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It has always been thought that drought type conditions were when tutin levels were high. This year in Hawke's Bay anyway this has not been the case and I have heard of several fairly high test results. This morning I received news that three of my batches had failed. Two were from what I regard as a moderate risk area and the other from a  low risk area. A bit of a blow but not something that I will lose sleep over. The testing is there for a reason and it is imperative that Honey is safe.

All commercial honey must be tested but all honey is at risk and just because you have an organic top bar hive does not mean that you cannot poison your friends and family. Some areas undoubtedly have no tutu bushes but it can be very hard to tell what was on the other side of the hill.

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Thanks John that's handy to know.

 

I too had assumed it would not be an issue this season.

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1 hour ago, john berry said:

It has always been thought that drought type conditions were when tutin levels were high. This year in Hawke's Bay anyway this has not been the case and I have heard of several fairly high test results. This morning I received news that three of my batches had failed. Two were from what I regard as a moderate risk area and the other from a  low risk area. A bit of a blow but not something that I will lose sleep over. The testing is there for a reason and it is imperative that Honey is safe.

All commercial honey must be tested but all honey is at risk and just because you have an organic top bar hive does not mean that you cannot poison your friends and family. Some areas undoubtedly have no tutu bushes but it can be very hard to tell what was on the other side of the hill.

Have the bees had losts of other forage .

Do you think they could turn to tutin when food is scarce regardless of the weather 

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We have no tutu within flying distance that I know of , but there are a heck of a lot of passion vine hoppers about this year down in the pines . I presume they are feeding on blackberry vines 

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same here. had one load of 6 drums tested and failed. only just. (012 limit and mine is 0.15)

so made 2 groups of 3. had a bit of an unlucky hand. most tut ended up in one lot.

limit 0.23, i got 0.21. so i would call this a "pass" but it says "may not comply"

so i find that they should adjust their standards to cover for any inconsistencies, cos as much as i believe in compulsive testing, i don't believe in this kinda Micky mouse standards. or at least i need to be told how many points i need to be below the standard to pass.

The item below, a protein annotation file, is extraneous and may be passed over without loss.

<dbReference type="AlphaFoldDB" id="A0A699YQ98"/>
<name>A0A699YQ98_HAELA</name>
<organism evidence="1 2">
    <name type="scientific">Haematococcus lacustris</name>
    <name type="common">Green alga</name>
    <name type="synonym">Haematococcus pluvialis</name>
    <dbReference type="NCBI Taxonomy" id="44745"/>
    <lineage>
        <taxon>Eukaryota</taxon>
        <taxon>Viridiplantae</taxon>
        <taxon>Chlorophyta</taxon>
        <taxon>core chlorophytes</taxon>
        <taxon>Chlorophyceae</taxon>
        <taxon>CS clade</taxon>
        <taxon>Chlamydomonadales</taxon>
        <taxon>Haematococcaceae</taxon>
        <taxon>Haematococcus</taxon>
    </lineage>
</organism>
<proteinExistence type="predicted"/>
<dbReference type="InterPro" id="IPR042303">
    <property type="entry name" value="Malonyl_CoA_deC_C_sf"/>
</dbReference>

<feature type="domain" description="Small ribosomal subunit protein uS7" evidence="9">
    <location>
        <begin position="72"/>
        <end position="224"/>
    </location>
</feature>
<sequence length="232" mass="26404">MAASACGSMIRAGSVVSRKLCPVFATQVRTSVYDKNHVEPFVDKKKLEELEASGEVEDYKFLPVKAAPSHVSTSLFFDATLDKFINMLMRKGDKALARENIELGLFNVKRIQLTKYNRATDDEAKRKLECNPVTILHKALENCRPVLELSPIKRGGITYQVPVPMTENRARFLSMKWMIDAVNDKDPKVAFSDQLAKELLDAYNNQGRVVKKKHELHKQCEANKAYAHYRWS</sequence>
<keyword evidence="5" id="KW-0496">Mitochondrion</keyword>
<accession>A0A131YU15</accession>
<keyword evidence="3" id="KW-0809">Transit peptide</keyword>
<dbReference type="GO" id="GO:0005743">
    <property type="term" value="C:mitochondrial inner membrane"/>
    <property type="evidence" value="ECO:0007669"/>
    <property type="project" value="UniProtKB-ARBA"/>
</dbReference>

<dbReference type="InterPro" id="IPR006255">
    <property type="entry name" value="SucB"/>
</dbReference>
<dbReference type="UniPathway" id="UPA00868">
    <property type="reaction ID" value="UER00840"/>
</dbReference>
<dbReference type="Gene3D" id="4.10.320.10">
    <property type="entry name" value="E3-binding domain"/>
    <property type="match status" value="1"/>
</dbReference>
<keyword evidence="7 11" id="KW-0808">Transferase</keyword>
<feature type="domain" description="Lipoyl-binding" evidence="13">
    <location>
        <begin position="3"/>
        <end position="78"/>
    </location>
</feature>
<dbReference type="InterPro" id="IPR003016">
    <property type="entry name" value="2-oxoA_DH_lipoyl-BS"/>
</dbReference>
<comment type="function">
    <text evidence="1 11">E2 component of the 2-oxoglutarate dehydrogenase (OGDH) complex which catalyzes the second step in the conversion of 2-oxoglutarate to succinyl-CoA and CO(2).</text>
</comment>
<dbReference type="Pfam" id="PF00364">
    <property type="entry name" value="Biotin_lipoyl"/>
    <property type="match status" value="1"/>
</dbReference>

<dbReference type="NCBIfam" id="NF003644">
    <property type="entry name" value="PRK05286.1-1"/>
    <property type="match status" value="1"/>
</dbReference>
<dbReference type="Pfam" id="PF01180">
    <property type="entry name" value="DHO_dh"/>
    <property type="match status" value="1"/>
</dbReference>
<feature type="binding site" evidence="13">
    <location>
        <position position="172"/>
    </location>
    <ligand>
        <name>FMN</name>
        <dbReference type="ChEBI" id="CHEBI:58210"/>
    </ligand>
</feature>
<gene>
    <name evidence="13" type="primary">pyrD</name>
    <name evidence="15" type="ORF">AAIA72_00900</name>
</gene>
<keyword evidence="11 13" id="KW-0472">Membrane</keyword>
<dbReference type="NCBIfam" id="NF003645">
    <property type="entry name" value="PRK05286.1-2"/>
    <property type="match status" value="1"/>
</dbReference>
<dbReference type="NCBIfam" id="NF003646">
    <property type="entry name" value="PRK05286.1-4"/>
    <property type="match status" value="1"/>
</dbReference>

i'm soooooo over it!!

 

 

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I had no idea this was a thing. What’s the point of this? Is having a larger sample tested an option?

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9 hours ago, tom sayn said:

same here. had one load of 6 drums tested and failed. only just. (012 limit and mine is 0.15)

so made 2 groups of 3. had a bit of an unlucky hand. most tut ended up in one lot.

limit 0.23, i got 0.21. so i would call this a "pass" but it says "may not comply"

so i find that they should adjust their standards to cover for any inconsistencies, cos as much as i believe in compulsive testing, i don't believe in this kinda Micky mouse standards. or at least i need to be told how many points i need to be below the standard to pass.

i'm soooooo over it!!

 

 

 

In the past few years the Tutin standard was lowered to a ridiculously low level.

im all for food safety but the Tutin standard as it is now is just stupid.

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The limit is 0.7 mg per kg. Honey over this limit can be blended with other honey to bring it below this level. The level is set at 100 times lower than has been shown to cause any effects on humans. My worst one was 15.61 so  that honey  is going to have to find a hole somewhere. I will probably remove the apiary this winter as this is the second year in a row it has failed. I should have done some preliminary testing and then left the honey in the frames for winter feed.

Urgent work is needed on  setting a sensible safe level based on science not bureaucratic whim.

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How much to get it tested? And how much do you need to send in?

 

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On 24/01/2019 at 9:25 AM, john berry said:

It has always been thought that drought type conditions were when tutin levels were high. This year in Hawke's Bay anyway this has not been the case and I have heard of several fairly high test results. This morning I received news that three of my batches had failed. Two were from what I regard as a moderate risk area and the other from a  low risk area. A bit of a blow but not something that I will lose sleep over. The testing is there for a reason and it is imperative that Honey is safe.

All commercial honey must be tested but all honey is at risk and just because you have an organic top bar hive does not mean that you cannot poison your friends and family. Some areas undoubtedly have no tutu bushes but it can be very hard to tell what was on the other side of the hill.

I always believed that too. Did you see any vine hoppers around ??? We’re about  to send our honey to the processor, one more thing to worry about. ?

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33 minutes ago, BRB said:

How much to get it tested? And how much do you need to send in?

 

You don't need to consider tutin if your hives are south of Kaikoura

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53 minutes ago, yesbut said:

You don't need to consider tutin if your hives are south of Kaikoura

Thanks. 

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58 minutes ago, yesbut said:

You don't need to consider tutin if your hives are south of Kaikoura